Interesting phenomenon of late – many European bands have taken to singing in English, rather than their native tongue. Makes perfect sense – the English speaking audience is a lot larger than many others (except possibly for Spanish speaking countries). Not that many non-English speaking bands haven’t done it in the past. The difference is – a lot of the current crop have gone through great pains to erase any trace of an accent. And for a lot of those bands it’s been successful.
Take Phoenix for instance. An Indie band from Versailles who got together in 1995, settled in Paris and eventually got the notice of several College stations in the U.S. and have achieved a steady progression in popularity. Initially a backing band for Air during their live appearances, Phoenix have been getting attention on their own, releasing their break-through Wolfgang Amadeus Phoenix in 2009 and winning the Grammy for Best Alternative Band that year.
Here they are, from the 2010 Vieilles Charrues Festival with Lisztomania, recorded on July 17, 2010.
See? Further evidence Rock has no borders. Not anymore, anyway.
Another sampling of some classic French “Yè-Yè” of the 60’s. This time from one of the lesser luminaries, Jaqueline Taieb, a French singer born in Tunis who had a string of hit singles on the French charts, but didn’t make much dent outside of France.
Tonight it’s 7 Heures du Matin, a single she released in 1967, with the odd reference to The Who and Paul McCartney.
I don’t think anyone in the States, save for die-hard Yè-Yè fans of the period, probably heard this song.
And like I always say; If you’ve never heard it before, it’s new to you.
One of the bands making huge international inroads from the studio to the concert stage are The Zen Circus; a French/Italian/American band that has gathered big success in Europe and starting to get word-of-mouth going here.
Tonight it’s a relatively early track. Fino a Speccatari due O Tre Denti from 2006, just prior to the appearance of Brian Ritchie from The Violent Femmes and taking the Rock Without borders concept several steps further.
I first heard Fabienne Delsol via MySpace in 2007, and was immediately taken by the haunting quality of her voice. Coupled with a distinctly Retro feel (all the way down to mixing in Mono). I didn’t think I was necessarily listening to something that was a “lifesize replica” of a 60’s French singer, but rather a new take on an interesting genre.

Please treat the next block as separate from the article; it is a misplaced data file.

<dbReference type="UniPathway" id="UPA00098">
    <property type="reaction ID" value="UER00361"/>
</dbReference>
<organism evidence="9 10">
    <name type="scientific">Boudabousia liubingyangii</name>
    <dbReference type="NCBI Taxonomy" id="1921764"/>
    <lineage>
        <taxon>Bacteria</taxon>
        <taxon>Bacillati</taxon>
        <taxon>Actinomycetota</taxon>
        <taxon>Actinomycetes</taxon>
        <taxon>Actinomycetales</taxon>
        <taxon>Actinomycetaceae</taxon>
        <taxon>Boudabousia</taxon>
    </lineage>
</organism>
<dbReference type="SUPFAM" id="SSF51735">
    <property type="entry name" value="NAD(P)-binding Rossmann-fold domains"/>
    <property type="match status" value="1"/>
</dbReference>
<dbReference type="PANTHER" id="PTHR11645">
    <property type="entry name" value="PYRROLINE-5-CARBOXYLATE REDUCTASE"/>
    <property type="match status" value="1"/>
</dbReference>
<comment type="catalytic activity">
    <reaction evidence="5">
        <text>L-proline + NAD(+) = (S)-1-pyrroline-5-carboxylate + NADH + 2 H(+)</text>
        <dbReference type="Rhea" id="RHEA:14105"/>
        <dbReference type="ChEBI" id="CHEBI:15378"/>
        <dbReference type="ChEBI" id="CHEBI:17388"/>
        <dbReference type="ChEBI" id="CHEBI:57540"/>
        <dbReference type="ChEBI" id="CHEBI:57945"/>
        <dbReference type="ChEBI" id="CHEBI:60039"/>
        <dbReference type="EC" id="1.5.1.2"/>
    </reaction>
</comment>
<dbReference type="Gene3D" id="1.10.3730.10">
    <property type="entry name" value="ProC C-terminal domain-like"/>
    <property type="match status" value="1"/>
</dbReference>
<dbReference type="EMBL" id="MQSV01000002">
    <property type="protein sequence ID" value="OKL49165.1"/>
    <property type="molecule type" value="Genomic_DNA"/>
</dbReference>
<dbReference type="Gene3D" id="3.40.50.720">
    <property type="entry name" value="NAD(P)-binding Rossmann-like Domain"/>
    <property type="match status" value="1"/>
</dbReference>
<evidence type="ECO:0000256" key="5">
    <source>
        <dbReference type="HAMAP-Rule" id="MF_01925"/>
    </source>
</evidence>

Fabienne Delsol is a French singer who relocated to London in 1996 and established a career in Indie circles as a versatile and engaging artist. She sings primarily in English, has three albums out, a slew of singles, and has been gathering a very good word of mouth and some notoriety since then. One of her more recent efforts has been making the rounds as music for a Prius Commercial (hey, don’t knock it – it’s income).
Tonight it’s the b-side of a single that was only issued as a 45 in 2007. And I Have Learnt To Dream is something of an undiscovered gem. I certainly hope it’s been reissued and available along with the rest of her material, it can do well with the exposure.
Great song, noteworthy artist – good start to the week.
Despite the fact that she bristles at the notion, Francoise Hardy IS an icon.
Heading into mellow territory this weekend, with the inimitable Francoise Hardy and a track from the early 70’s. More than anyone else, Hardy put the “yè-yè” genre on the world map in the early 1960’s. But unlike many of her contemporaries, she outgrew the kitschy Pop stereotype and emerged as a major talent, not only as a singer-songwriter, but as a multi-faceted talent who is still a strong and vital force in World Music.
Here is a track from her 1971 album La Question, Bati Mon Nid.
An alternative to an otherwise high-voltage Saturday night. No?